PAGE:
Earl Wham is an icon in motorsports that few in the area have surpassed. From hyrdoplanes to auto racing Wham has done and seen it all over the course of an impressive career.
With the return of unlimited hydroplane racing to the Columbia River this weekend and the running of the Idaho 200 next week, one Spokane resident has a keen eye on both events – Earl Wham, former Atlas Van Lines hydroplane driver and auto racing engine builder.
Winning in hydroplanes and auto racing with Kong Power, his signature engines built in the Spokane Valley, has earned Wham folklore status in the racing community.
Wham has slowed a bit as he approaches his 80th birthday, but he still does engines for Mark Owens, who won the pole for last weekend’s Montana 200 and maintains weekly conversations with American Boat Racing Association unlimited hydroplane owner Fred Leyland.
The world record-holding driver has many memories amassed in his lifetime of motorsports. When it comes to hydroplanes, the Inland Empire native is a fountain of knowledge.
“I built Fred’s (Leyland) first winning motor back in 1964 and then the boat went on to win several races,” Wham said. “In 1973, I built the first single automobile engine hydroplane motor to qualify for an unlimited race, but when it comes to the Columbia Cup I know we didn’t always have the best of luck down there or more would stick out, but it makes me remember more fondly the time we won the Diamond Cup out on (Lake) Coeur d’Alene.
“The Miss Merion Bluegrass wasn’t even ready to go for me on Monday of race week. Fred Rogers got the hull and propellers ready while I finished the engine and took the boat out to Newman Lake, made a few passes, knew it was good to go and went and ran the Diamond Cup without a paint job. … She had about seven different colors on her that day, everything from pinks and reds to wood-grain mahogany. We used our little 266 cubic-inch engine to beat those big boys with the Chrysler 426s. It was a lot of fun.”
Wham got into boat racing on a lark. When the local circle tracks decided that his racecar engine was too strong and banned it, the seed was planted to run hydroplanes.
“In 1956, my car was so fast that they outlawed me from racing it,” Wham said. “I took the motor out and put it in a boat and then went out and won over 100 races. I guess I showed them back then.”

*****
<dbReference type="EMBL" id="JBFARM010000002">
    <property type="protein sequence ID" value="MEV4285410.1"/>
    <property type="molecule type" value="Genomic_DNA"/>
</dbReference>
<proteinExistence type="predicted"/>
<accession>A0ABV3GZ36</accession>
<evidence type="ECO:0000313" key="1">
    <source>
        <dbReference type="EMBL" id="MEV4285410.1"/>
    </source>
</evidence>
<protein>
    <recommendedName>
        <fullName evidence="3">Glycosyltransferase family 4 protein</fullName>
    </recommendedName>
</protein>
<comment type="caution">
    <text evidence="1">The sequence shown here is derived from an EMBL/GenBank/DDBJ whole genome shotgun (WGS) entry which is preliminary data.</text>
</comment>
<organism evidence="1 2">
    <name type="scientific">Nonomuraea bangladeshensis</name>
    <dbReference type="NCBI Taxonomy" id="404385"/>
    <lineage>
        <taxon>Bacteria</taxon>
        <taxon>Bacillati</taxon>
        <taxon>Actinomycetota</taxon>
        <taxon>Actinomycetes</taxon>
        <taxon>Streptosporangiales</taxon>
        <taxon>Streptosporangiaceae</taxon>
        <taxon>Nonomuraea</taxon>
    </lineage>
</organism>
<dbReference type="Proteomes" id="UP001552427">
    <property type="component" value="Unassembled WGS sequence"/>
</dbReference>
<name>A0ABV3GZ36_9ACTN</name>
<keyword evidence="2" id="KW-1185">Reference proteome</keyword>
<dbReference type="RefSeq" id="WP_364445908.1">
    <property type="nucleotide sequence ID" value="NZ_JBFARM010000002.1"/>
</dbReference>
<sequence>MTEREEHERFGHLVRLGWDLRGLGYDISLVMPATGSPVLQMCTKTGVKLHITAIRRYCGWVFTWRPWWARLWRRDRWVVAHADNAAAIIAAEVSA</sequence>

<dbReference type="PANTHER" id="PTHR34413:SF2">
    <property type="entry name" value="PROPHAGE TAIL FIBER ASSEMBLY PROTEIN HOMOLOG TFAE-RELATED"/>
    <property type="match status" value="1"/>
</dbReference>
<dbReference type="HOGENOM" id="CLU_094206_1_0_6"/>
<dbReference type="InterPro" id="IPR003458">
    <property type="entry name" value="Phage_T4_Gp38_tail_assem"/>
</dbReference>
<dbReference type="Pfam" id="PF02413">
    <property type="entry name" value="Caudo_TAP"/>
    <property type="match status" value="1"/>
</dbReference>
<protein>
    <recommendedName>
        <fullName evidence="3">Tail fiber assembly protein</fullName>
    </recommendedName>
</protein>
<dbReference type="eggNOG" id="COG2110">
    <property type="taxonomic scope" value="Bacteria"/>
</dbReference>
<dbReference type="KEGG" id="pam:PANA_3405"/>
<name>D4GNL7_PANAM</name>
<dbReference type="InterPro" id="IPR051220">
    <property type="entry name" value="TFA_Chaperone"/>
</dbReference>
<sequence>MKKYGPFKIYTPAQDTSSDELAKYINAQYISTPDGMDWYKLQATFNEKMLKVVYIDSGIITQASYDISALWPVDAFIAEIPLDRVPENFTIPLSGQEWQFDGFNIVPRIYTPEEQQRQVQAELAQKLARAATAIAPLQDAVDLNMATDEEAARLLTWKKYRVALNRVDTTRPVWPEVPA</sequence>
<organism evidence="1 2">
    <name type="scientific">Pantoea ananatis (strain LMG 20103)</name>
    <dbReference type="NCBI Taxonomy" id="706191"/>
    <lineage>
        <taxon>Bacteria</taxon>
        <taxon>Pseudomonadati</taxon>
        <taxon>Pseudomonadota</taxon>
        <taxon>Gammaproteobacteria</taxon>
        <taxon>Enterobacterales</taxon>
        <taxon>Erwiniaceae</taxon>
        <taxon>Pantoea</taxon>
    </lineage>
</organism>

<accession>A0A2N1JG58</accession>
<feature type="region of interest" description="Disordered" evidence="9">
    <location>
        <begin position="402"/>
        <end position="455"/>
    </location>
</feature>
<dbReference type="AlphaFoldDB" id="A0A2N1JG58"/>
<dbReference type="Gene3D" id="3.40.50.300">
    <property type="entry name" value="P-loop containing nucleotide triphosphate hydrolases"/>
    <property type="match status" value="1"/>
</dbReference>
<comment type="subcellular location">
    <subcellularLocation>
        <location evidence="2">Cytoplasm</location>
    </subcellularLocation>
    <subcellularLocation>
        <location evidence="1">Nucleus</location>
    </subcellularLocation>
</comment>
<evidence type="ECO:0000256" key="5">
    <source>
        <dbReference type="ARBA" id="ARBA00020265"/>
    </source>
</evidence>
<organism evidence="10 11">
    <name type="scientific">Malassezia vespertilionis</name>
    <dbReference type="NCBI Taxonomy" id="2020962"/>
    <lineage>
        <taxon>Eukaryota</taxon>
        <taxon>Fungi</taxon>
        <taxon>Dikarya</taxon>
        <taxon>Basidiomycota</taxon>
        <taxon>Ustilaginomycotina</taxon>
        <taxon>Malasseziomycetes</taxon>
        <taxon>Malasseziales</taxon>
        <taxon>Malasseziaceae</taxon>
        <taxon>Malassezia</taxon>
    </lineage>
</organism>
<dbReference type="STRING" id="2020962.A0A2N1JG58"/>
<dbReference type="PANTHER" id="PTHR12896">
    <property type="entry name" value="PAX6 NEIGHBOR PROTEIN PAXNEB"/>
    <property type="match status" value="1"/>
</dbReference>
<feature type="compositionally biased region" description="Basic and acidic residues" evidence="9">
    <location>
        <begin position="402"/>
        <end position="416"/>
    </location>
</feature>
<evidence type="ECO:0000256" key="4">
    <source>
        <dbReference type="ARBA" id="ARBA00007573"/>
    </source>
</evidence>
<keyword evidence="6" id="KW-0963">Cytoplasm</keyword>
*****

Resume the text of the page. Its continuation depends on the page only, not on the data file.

Car racing went hand in hand with boat racing as Wham built and drove his powerplants in the hydro ranks while supplying Ed Sneva and his sons with engines to take to their auto races.
With time catching up on the motorsports great, Wham admits that he’s had to pass on his knowledge, like Rogers did for him, to a new person – Jeff Bird.
Bird Racing Engines have won Yakima Speedway Fall Classics, lead the ASA Northwest Late Model Tour points standings for 2009 and have many championships.
The Hayden resident’s résumé over the 15 years he’s spent with Wham is scattered with race wins from across the Northwest – something Wham is proud of as he powers down his own services.
“I believe Jeff Bird is one of the top engine builders on the West Coast, if not the entire country,” Wham said. “I’ve spent these last 15 years teaching him everything I know and he’s surpassed me in that time.
“I’m slowing down a little more these days and only work on Owens’ motors. I have even tried to step away from that deal, but those guys won’t let me quit. I don’t go out and look for business anymore and instead send a person to Jeff. I am happy knowing that my engines have won every major race there is, from Fall Classics to Montana and Idaho 200s to NASCAR Winter Heat with (Marc) Groskreutz and everything in between.”
Wham said his motors were simply along for the ride in all of those race victories.
“Those guys that have won with my motors just make me look good,” he said. “An engine builder just helps out a great driver, in my mind. I have had a lot of fun and these guys around here that have used my motors make us all look good.”